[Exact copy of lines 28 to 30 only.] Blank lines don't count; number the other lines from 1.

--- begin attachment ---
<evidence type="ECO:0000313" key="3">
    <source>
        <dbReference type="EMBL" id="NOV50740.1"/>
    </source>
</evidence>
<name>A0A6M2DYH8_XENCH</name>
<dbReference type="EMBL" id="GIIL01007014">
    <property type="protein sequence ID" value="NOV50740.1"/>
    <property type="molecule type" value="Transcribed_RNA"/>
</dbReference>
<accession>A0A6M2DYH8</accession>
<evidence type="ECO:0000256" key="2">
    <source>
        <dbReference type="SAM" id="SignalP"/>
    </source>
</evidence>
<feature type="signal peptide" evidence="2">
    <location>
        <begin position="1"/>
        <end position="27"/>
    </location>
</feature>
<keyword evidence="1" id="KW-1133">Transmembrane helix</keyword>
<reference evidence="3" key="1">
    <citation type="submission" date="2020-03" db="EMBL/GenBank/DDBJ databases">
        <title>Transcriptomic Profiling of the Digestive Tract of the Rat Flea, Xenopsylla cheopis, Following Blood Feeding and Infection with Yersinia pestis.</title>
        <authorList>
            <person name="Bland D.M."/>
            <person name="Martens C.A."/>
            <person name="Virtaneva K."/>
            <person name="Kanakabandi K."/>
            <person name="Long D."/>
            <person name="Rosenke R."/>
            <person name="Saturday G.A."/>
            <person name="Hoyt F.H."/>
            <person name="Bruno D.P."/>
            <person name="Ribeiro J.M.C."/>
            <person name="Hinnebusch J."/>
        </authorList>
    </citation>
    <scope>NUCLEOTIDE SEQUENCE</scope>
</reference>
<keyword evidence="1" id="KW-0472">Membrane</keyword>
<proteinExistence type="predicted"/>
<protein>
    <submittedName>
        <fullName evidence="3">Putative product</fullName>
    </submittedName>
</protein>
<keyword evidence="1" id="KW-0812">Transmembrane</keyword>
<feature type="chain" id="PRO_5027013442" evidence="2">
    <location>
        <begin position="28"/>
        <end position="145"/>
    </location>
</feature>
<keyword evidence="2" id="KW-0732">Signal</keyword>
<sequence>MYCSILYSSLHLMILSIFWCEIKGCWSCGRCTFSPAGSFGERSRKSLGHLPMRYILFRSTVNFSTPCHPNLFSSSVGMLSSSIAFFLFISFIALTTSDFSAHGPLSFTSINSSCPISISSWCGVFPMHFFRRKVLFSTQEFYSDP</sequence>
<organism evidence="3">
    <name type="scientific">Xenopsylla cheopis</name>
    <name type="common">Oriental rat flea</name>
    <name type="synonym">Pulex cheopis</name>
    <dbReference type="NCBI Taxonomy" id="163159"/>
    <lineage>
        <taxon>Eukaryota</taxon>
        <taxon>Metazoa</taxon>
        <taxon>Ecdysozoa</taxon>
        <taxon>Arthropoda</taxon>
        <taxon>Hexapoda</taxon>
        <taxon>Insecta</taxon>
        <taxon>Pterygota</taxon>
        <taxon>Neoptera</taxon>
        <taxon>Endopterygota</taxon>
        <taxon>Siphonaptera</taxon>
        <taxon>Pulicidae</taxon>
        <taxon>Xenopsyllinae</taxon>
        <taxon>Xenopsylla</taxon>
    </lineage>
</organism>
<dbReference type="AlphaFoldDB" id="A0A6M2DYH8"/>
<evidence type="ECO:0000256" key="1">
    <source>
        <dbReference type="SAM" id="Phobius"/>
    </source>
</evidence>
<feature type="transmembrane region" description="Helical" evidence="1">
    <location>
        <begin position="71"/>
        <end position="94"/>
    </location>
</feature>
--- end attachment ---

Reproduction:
            <person name="Bland D.M."/>
            <person name="Martens C.A."/>
            <person name="Virtaneva K."/>